Bankruptcy: The Foreclosure Kill Switch

So, what does a family do when their lender denies a loan modification and instead insists on foreclosure? File bankruptcy. What happens a few months later when the lender has court permission to reschedule the foreclosure sale? The homeowner files bankruptcy again.
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2014-04-21-HuffingtonPostForeclosure2.jpg9.1 million homeowners are grappling with being seriously underwater (owing at least 25 percent more than their homes are worth) in an economy in which the average family's earnings are stagnant or dropping. With banks and other lenders frequently unwilling or incapable of providing real solutions such as principal reductions to keep homeowners in their homes, more and more families are faced with foreclosure. However, when lenders refuse to approve loan modifications and other solutions, borrowers have one final option: bankruptcy, the foreclosure kill switch.

Personal bankruptcies come in two flavors: chapter seven, a liquidation of all unsecured debt, and chapter 13, a reorganization which helps filers pay back their debts on a repayment plan. Chapter seven is generally reserved for low income debtors with little or no assets, and chapter 13 is for debtors with regular income. Chapter seven filers receive a temporary halt to foreclosure, while chapter 13 filers can often freeze the foreclosure action as long as they make their bankruptcy plan payments. However, chapter 13 plan payments often demand a high percentage of families' income and frequently prove challenging to keep up with. In either case, mortgage holders can voluntarily approve a loan modification at any time to keep a family in their home.

When a borrower files bankruptcy, an automatic stay is immediately put in place and creditors cannot proceed with foreclosure or other actions without the bankruptcy court's permission. Nevertheless, bankruptcy is not a panacea and typically provides only a temporary reprieve. Filing bankruptcy is similar to receiving immunity on TV's Survivor, enabling a contestant to live through the next Tribal Council, but not ensuring that they win the game. Similarly, filing bankruptcy enables a family to withstand the next foreclosure sale, but typically does not provide a long-term solution to their housing dilemma.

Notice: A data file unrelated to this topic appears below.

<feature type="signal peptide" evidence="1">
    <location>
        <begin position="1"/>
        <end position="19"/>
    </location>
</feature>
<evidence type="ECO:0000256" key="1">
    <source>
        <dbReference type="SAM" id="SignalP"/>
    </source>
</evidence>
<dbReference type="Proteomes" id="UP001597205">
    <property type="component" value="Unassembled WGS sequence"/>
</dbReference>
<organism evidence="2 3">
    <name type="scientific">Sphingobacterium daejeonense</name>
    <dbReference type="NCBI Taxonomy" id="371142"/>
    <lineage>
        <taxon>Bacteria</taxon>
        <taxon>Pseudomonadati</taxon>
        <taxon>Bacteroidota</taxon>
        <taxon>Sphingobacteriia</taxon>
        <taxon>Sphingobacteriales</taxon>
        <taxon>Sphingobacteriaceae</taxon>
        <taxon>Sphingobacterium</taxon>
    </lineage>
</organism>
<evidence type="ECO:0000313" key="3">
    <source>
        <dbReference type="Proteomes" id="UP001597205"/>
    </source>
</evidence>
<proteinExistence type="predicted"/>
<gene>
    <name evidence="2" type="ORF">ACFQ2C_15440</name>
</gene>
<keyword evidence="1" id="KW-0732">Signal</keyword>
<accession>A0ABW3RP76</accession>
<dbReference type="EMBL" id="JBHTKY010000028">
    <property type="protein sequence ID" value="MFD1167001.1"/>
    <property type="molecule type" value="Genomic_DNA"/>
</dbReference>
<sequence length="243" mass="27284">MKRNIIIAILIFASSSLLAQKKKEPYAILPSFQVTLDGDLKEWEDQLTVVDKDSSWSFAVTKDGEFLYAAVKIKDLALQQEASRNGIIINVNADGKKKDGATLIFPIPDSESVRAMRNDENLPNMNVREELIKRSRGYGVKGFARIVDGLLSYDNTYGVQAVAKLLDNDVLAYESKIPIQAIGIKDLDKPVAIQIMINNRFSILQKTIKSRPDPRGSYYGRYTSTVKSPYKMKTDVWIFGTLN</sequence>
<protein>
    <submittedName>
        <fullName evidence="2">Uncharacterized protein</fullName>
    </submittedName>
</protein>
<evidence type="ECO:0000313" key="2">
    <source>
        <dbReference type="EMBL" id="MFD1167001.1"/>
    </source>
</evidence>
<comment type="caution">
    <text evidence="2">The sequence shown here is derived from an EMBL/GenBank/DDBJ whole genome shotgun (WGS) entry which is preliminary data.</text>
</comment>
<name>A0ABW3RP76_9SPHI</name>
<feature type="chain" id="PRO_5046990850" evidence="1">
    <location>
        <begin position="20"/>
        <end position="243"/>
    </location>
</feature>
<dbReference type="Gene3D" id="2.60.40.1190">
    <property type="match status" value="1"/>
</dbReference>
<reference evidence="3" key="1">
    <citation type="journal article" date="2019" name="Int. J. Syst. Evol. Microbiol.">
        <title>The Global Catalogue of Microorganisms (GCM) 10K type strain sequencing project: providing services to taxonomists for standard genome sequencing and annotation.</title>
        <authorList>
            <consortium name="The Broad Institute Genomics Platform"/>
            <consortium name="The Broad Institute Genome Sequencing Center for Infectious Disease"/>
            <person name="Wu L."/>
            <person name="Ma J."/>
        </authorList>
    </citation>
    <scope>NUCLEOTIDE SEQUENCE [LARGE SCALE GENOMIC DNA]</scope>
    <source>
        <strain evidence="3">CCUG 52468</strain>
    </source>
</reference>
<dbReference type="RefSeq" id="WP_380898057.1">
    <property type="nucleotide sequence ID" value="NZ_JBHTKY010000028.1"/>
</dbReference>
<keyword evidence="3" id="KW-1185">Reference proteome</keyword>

Bankruptcy's kill switch is a powerful tool in consumers' hands and can provide leverage against lenders who repeatedly deny loan modifications, or offer "negative modifications" which worsen borrowers' predicaments with payment increases and/or principal enlargements. Many modifications have been completed with principal enlargements rather than principal reductions, typically to the detriment of homeowners.

So, what does a family do when their lender denies a loan modification and instead insists on foreclosure? File bankruptcy. What happens a few months later when the lender has received relief from the stay and has court permission to reschedule the foreclosure sale? The homeowner files bankruptcy again, and again and again, sometimes deeding the property to other people or entities to circumvent laws designed to prevent serial bankruptcy filings. An unclassified report issued by the Federal Bureau of Investigation and U.S. Trustee Program concluded "with high confidence that as mortgage loan defaults and foreclosures increase, delinquent homeowners will become increasingly vulnerable to fraudulent foreclosure rescue and loan modification schemes that exploit the U.S. Bankruptcy System." The report goes on to detail the substantial prison terms which many foreclosure rescue operators have received for coaching desperate families through multiple bankruptcy filings as a means to stay in their homes in the hopes of receiving loan modifications. Serial Bankruptcy Filers are outlawed, but shouldn't Serial Loan Modification Deniers be outlawed as well? Certainly, many of the serial bankruptcy filings would not occur if all of the serial loan modification denials did not occur in the first place. Sadly, the Serial Loan Modification Deniers include all the nation's biggest banks, the "too big to fail" institutions which also appear to be "too big to prosecute." They get fines, yes, but they treat these as a cost of doing business and, all the while, families in need of modifications continue to be denied for one program after another, only to eventually be faced with a horrific choice: file bankruptcy or lose their home.

What is the solution? A recent study in the Florida Law Review found "that bankruptcy filings delay foreclosures but are not generally effective in curing payment defaults, especially when compared to modifications negotiated outside of bankruptcy, which are highly effective." Thus, the solution is substantial loan modifications which drop payments to an affordable level and reduce principal balances to an amount in line with current values. If the Serial Loan Modification Deniers cannot deliver these solutions, then they should sell these mortgages to American Homeowner Preservation or other entities more willing to modify and leave the families be where they should be -- in their homes.

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